I Am An Image Pack-Rat - Why I Almost Never Get Rid of Images

2001_042_05.jpgWhen I was shooting film for everything I almost never got rid of any negatives. A combination of both irrational reasons as well as rational reasons combined to make me keep everything I shot. From a rational point of view if I was shooting roll film It was more trouble to cut individual negatives out of the strip rather than just filing the whole thing. For sheet film if there were technical faults or aesthetic faults I would make notes on what went wrong for educational purposes - mine mostly.

As time wore on and I made it a practice of reviewing contact sheets of things that I had shot years previously a few things occurred to me over and over again. The first thing was that a lot of the "faults" are not more than a passing stylistic fancy that you happen to have at a certain point in time. Second, other more technical faults are either irrelevant for a particular image or are so secondary to the image that you don't really care about them down the road. Third, images that you may have decided are superior for inane reasons, like they are sharper or have no subject motion, are not nearly as good as the one right next to it that happens to have a little subject motion. This can be true of any image I guess but I have found it especially true of people.

Case in point. When I first shot the images included with this post of my 3 year old daughter I knew that they were not going to be great due to the fact that I grabbed my camera that was loaded with2001_042_10.jpgKodak Plus-X film and just started shooting. Plus-X is ISO 125 at best and this was an indoor shot of an animated 3 year old. As I fired off a couple of shots I "knew" there was going to be subject movement given that I was shooting at 1/30. I developed the film in PMK Pyro because all of the other exposures on that roll were perfectly exposed for that developer. The first prints that I made did not include these two. In fact they included none of the 5 shots in this series because what I "knew" was true - there was a ton of motion blur.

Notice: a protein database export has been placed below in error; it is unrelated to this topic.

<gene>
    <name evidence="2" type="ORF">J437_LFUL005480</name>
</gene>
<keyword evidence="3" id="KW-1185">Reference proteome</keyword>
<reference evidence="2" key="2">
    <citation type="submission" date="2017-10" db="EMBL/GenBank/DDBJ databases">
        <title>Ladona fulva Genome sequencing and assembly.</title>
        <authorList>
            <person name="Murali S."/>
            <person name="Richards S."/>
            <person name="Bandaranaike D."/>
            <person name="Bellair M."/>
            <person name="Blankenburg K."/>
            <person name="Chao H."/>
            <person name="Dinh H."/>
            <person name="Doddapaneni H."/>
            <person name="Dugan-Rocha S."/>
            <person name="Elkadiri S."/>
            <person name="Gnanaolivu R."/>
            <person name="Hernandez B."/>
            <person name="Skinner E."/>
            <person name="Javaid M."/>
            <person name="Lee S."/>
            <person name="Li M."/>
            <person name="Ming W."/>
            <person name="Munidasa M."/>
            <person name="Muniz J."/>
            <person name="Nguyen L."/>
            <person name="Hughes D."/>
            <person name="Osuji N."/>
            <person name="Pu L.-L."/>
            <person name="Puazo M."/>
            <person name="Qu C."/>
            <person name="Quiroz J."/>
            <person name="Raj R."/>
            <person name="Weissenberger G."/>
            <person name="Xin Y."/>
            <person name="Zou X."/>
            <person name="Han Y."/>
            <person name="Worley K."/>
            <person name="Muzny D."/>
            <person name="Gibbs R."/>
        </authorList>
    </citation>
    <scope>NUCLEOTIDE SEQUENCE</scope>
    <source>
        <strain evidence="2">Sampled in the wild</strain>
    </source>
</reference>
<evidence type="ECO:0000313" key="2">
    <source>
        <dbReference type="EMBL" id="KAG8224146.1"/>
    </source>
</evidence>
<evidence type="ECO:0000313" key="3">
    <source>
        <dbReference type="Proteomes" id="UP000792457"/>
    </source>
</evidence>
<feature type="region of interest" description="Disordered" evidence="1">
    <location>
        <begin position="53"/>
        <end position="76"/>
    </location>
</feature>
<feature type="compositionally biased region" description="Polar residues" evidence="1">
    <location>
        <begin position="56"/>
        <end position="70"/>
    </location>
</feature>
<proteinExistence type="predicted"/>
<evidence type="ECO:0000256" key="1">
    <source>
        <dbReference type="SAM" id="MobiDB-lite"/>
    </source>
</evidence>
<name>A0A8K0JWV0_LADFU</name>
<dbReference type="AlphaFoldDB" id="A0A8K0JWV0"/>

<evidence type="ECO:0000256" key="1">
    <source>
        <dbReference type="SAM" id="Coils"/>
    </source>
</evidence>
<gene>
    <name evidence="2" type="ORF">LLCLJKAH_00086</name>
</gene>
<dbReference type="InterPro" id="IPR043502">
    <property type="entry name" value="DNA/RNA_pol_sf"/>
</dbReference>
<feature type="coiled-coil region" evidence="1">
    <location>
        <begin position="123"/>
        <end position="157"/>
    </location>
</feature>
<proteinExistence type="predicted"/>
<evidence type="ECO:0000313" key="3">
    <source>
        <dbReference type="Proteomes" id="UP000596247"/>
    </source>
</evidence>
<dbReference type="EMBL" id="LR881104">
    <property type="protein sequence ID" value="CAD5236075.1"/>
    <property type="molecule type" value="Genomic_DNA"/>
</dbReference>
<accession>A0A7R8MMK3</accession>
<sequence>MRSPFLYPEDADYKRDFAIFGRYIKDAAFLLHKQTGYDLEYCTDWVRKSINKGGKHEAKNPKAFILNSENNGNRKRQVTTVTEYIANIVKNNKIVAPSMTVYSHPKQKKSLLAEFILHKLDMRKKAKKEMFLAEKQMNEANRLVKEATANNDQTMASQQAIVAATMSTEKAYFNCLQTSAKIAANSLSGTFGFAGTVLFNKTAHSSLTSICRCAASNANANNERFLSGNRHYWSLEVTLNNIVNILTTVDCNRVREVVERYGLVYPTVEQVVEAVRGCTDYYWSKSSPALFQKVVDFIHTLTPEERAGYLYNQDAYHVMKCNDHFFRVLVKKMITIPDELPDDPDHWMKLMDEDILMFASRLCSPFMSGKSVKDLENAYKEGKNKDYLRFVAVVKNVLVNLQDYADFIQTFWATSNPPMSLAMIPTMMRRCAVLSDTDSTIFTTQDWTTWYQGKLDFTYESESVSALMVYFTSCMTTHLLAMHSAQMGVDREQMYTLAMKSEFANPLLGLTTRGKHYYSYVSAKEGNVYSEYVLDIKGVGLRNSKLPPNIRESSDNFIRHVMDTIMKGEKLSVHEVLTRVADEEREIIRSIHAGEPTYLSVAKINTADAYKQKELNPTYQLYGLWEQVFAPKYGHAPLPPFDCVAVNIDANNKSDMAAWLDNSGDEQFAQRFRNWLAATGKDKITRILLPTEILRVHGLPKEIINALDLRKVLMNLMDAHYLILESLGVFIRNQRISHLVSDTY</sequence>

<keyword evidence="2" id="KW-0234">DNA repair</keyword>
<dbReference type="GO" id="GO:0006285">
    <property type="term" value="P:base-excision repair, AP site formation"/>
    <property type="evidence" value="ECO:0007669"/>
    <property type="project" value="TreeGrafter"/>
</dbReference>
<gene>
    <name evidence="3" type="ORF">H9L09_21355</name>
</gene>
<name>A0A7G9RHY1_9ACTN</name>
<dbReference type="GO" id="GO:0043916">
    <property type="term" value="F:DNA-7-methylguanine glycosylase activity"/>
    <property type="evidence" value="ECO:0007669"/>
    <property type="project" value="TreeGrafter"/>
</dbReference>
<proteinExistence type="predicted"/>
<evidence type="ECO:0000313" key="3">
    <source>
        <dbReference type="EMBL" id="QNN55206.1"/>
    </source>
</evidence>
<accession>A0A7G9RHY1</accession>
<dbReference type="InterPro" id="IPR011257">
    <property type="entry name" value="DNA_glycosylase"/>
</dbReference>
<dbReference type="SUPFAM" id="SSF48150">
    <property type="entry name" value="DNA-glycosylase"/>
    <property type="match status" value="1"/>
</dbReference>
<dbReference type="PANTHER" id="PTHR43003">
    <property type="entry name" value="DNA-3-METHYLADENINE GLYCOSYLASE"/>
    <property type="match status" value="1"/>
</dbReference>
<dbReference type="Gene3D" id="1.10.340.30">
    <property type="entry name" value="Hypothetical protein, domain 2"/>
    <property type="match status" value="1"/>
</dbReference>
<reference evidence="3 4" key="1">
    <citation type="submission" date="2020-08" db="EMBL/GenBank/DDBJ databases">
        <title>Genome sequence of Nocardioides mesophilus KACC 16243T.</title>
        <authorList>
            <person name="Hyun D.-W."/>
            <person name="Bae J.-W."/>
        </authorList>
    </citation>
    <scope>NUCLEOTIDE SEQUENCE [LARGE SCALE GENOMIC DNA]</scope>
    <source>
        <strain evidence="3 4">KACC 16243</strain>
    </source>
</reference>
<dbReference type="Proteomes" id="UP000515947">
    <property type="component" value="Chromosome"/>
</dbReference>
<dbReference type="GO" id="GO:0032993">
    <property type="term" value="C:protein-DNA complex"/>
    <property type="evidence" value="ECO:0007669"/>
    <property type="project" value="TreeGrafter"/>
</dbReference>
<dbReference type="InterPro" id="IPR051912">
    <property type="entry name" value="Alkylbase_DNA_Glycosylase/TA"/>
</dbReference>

Years later when I was going through contact sheets I decided to print these two images. Turns out I like them way more than my other perfect images on this roll. Heck I forget where the original prints that I made of "perfect" frames are.

I guess my point here with digital is that I am still an image pack-rat and almost never get rid of images. I get rid of images that I take for e-bay auctions and such but almost never delete anything that has people in them. Especially people that I care about. I know there are two schools of thought on this but given that storage is small and cheap why not keep them?

My advise is to leave the things alone - at least for a couple of years.

Thoughts?

RB

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